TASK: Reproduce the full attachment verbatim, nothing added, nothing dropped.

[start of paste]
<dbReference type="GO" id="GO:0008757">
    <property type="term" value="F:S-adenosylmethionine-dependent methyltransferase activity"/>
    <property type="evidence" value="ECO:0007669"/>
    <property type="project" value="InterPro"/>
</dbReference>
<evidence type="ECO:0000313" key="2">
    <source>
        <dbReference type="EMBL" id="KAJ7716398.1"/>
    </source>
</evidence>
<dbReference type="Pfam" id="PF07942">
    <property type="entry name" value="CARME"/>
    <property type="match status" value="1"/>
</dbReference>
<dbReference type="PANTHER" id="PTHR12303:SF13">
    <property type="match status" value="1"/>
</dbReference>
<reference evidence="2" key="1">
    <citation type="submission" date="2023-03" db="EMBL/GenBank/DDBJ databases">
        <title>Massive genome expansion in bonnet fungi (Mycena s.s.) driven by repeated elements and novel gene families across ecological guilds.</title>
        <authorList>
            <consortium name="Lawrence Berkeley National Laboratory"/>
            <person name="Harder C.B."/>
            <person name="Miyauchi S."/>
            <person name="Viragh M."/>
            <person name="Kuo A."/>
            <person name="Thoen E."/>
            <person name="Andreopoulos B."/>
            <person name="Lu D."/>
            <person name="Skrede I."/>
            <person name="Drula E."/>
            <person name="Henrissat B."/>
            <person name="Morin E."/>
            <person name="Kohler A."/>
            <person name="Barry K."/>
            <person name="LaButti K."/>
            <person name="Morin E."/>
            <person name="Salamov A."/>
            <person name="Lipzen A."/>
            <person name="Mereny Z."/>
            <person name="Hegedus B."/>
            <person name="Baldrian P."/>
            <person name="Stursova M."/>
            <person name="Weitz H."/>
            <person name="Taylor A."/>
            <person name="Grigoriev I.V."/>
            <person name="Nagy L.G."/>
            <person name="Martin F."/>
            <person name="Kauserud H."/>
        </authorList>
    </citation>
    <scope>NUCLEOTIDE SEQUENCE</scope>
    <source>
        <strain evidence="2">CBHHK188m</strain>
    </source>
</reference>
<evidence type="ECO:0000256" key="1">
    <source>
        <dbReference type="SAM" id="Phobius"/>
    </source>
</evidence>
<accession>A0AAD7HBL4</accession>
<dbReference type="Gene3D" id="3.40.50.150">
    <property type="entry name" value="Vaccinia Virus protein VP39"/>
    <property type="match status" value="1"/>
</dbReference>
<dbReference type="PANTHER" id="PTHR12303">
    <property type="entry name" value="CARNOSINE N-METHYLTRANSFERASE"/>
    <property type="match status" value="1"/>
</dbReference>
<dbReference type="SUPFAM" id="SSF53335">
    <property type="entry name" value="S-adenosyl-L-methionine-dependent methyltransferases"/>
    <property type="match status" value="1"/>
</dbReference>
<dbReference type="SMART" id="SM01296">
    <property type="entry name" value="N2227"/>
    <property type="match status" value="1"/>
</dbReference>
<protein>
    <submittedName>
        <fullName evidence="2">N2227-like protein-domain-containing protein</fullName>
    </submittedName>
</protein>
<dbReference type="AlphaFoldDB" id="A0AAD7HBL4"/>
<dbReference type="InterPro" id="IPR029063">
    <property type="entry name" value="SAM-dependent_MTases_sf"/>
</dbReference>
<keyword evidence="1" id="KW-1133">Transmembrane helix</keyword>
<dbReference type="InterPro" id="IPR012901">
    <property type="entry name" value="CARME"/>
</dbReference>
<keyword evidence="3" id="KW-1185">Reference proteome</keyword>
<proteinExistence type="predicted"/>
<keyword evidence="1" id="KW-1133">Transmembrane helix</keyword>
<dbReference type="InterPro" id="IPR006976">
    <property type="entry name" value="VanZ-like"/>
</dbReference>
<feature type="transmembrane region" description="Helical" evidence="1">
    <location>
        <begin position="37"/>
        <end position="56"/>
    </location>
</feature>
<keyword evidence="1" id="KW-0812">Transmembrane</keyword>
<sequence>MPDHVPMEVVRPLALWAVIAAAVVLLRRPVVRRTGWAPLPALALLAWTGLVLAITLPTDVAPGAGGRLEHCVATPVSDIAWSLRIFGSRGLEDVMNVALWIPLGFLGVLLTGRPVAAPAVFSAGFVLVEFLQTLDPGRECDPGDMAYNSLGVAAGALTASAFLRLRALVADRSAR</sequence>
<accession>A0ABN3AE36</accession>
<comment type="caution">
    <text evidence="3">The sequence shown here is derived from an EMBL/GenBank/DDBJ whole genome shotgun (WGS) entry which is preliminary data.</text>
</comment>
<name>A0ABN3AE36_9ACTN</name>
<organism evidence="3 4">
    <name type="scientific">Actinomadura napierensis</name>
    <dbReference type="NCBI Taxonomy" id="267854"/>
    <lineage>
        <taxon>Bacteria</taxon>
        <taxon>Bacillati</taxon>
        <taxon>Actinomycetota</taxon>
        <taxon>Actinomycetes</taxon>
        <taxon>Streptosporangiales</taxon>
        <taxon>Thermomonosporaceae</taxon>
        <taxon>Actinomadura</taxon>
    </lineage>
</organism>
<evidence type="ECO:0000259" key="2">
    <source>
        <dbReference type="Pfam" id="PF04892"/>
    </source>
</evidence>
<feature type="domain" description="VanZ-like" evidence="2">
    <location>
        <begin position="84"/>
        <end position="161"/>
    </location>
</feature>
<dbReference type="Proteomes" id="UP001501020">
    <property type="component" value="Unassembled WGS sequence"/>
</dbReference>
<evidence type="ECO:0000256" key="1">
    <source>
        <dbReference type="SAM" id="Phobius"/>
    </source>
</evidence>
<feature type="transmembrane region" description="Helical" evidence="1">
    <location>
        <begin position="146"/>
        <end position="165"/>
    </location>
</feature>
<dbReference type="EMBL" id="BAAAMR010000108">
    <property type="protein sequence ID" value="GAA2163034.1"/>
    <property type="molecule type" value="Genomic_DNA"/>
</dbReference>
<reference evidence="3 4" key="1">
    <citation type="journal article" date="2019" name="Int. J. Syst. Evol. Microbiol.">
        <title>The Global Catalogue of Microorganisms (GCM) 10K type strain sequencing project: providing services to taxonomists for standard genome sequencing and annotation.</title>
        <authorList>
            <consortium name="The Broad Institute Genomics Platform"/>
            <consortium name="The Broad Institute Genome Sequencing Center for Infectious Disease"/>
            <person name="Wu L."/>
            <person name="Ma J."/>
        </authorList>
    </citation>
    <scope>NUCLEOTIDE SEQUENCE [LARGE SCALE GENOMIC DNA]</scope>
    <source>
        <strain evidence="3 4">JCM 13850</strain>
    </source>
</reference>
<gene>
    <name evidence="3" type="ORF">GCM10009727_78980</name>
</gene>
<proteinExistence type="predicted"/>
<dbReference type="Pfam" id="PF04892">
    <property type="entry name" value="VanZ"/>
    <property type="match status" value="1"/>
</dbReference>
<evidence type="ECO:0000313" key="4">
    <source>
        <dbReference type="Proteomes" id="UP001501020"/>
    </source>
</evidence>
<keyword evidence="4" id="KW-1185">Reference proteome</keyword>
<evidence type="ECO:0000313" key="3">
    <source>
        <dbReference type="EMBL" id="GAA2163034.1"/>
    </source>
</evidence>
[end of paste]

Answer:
<dbReference type="GO" id="GO:0008757">
    <property type="term" value="F:S-adenosylmethionine-dependent methyltransferase activity"/>
    <property type="evidence" value="ECO:0007669"/>
    <property type="project" value="InterPro"/>
</dbReference>
<evidence type="ECO:0000313" key="2">
    <source>
        <dbReference type="EMBL" id="KAJ7716398.1"/>
    </source>
</evidence>
<dbReference type="Pfam" id="PF07942">
    <property type="entry name" value="CARME"/>
    <property type="match status" value="1"/>
</dbReference>
<dbReference type="PANTHER" id="PTHR12303:SF13">
    <property type="match status" value="1"/>
</dbReference>
<reference evidence="2" key="1">
    <citation type="submission" date="2023-03" db="EMBL/GenBank/DDBJ databases">
        <title>Massive genome expansion in bonnet fungi (Mycena s.s.) driven by repeated elements and novel gene families across ecological guilds.</title>
        <authorList>
            <consortium name="Lawrence Berkeley National Laboratory"/>
            <person name="Harder C.B."/>
            <person name="Miyauchi S."/>
            <person name="Viragh M."/>
            <person name="Kuo A."/>
            <person name="Thoen E."/>
            <person name="Andreopoulos B."/>
            <person name="Lu D."/>
            <person name="Skrede I."/>
            <person name="Drula E."/>
            <person name="Henrissat B."/>
            <person name="Morin E."/>
            <person name="Kohler A."/>
            <person name="Barry K."/>
            <person name="LaButti K."/>
            <person name="Morin E."/>
            <person name="Salamov A."/>
            <person name="Lipzen A."/>
            <person name="Mereny Z."/>
            <person name="Hegedus B."/>
            <person name="Baldrian P."/>
            <person name="Stursova M."/>
            <person name="Weitz H."/>
            <person name="Taylor A."/>
            <person name="Grigoriev I.V."/>
            <person name="Nagy L.G."/>
            <person name="Martin F."/>
            <person name="Kauserud H."/>
        </authorList>
    </citation>
    <scope>NUCLEOTIDE SEQUENCE</scope>
    <source>
        <strain evidence="2">CBHHK188m</strain>
    </source>
</reference>
<evidence type="ECO:0000256" key="1">
    <source>
        <dbReference type="SAM" id="Phobius"/>
    </source>
</evidence>
<accession>A0AAD7HBL4</accession>
<dbReference type="Gene3D" id="3.40.50.150">
    <property type="entry name" value="Vaccinia Virus protein VP39"/>
    <property type="match status" value="1"/>
</dbReference>
<dbReference type="PANTHER" id="PTHR12303">
    <property type="entry name" value="CARNOSINE N-METHYLTRANSFERASE"/>
    <property type="match status" value="1"/>
</dbReference>
<dbReference type="SUPFAM" id="SSF53335">
    <property type="entry name" value="S-adenosyl-L-methionine-dependent methyltransferases"/>
    <property type="match status" value="1"/>
</dbReference>
<dbReference type="SMART" id="SM01296">
    <property type="entry name" value="N2227"/>
    <property type="match status" value="1"/>
</dbReference>
<protein>
    <submittedName>
        <fullName evidence="2">N2227-like protein-domain-containing protein</fullName>
    </submittedName>
</protein>
<dbReference type="AlphaFoldDB" id="A0AAD7HBL4"/>
<dbReference type="InterPro" id="IPR029063">
    <property type="entry name" value="SAM-dependent_MTases_sf"/>
</dbReference>
<keyword evidence="1" id="KW-1133">Transmembrane helix</keyword>
<dbReference type="InterPro" id="IPR012901">
    <property type="entry name" value="CARME"/>
</dbReference>
<keyword evidence="3" id="KW-1185">Reference proteome</keyword>
<proteinExistence type="predicted"/>
<keyword evidence="1" id="KW-1133">Transmembrane helix</keyword>
<dbReference type="InterPro" id="IPR006976">
    <property type="entry name" value="VanZ-like"/>
</dbReference>
<feature type="transmembrane region" description="Helical" evidence="1">
    <location>
        <begin position="37"/>
        <end position="56"/>
    </location>
</feature>
<keyword evidence="1" id="KW-0812">Transmembrane</keyword>
<sequence>MPDHVPMEVVRPLALWAVIAAAVVLLRRPVVRRTGWAPLPALALLAWTGLVLAITLPTDVAPGAGGRLEHCVATPVSDIAWSLRIFGSRGLEDVMNVALWIPLGFLGVLLTGRPVAAPAVFSAGFVLVEFLQTLDPGRECDPGDMAYNSLGVAAGALTASAFLRLRALVADRSAR</sequence>
<accession>A0ABN3AE36</accession>
<comment type="caution">
    <text evidence="3">The sequence shown here is derived from an EMBL/GenBank/DDBJ whole genome shotgun (WGS) entry which is preliminary data.</text>
</comment>
<name>A0ABN3AE36_9ACTN</name>
<organism evidence="3 4">
    <name type="scientific">Actinomadura napierensis</name>
    <dbReference type="NCBI Taxonomy" id="267854"/>
    <lineage>
        <taxon>Bacteria</taxon>
        <taxon>Bacillati</taxon>
        <taxon>Actinomycetota</taxon>
        <taxon>Actinomycetes</taxon>
        <taxon>Streptosporangiales</taxon>
        <taxon>Thermomonosporaceae</taxon>
        <taxon>Actinomadura</taxon>
    </lineage>
</organism>
<evidence type="ECO:0000259" key="2">
    <source>
        <dbReference type="Pfam" id="PF04892"/>
    </source>
</evidence>
<feature type="domain" description="VanZ-like" evidence="2">
    <location>
        <begin position="84"/>
        <end position="161"/>
    </location>
</feature>
<dbReference type="Proteomes" id="UP001501020">
    <property type="component" value="Unassembled WGS sequence"/>
</dbReference>
<evidence type="ECO:0000256" key="1">
    <source>
        <dbReference type="SAM" id="Phobius"/>
    </source>
</evidence>
<feature type="transmembrane region" description="Helical" evidence="1">
    <location>
        <begin position="146"/>
        <end position="165"/>
    </location>
</feature>
<dbReference type="EMBL" id="BAAAMR010000108">
    <property type="protein sequence ID" value="GAA2163034.1"/>
    <property type="molecule type" value="Genomic_DNA"/>
</dbReference>
<reference evidence="3 4" key="1">
    <citation type="journal article" date="2019" name="Int. J. Syst. Evol. Microbiol.">
        <title>The Global Catalogue of Microorganisms (GCM) 10K type strain sequencing project: providing services to taxonomists for standard genome sequencing and annotation.</title>
        <authorList>
            <consortium name="The Broad Institute Genomics Platform"/>
            <consortium name="The Broad Institute Genome Sequencing Center for Infectious Disease"/>
            <person name="Wu L."/>
            <person name="Ma J."/>
        </authorList>
    </citation>
    <scope>NUCLEOTIDE SEQUENCE [LARGE SCALE GENOMIC DNA]</scope>
    <source>
        <strain evidence="3 4">JCM 13850</strain>
    </source>
</reference>
<gene>
    <name evidence="3" type="ORF">GCM10009727_78980</name>
</gene>
<proteinExistence type="predicted"/>
<dbReference type="Pfam" id="PF04892">
    <property type="entry name" value="VanZ"/>
    <property type="match status" value="1"/>
</dbReference>
<evidence type="ECO:0000313" key="4">
    <source>
        <dbReference type="Proteomes" id="UP001501020"/>
    </source>
</evidence>
<keyword evidence="4" id="KW-1185">Reference proteome</keyword>
<evidence type="ECO:0000313" key="3">
    <source>
        <dbReference type="EMBL" id="GAA2163034.1"/>
    </source>
</evidence>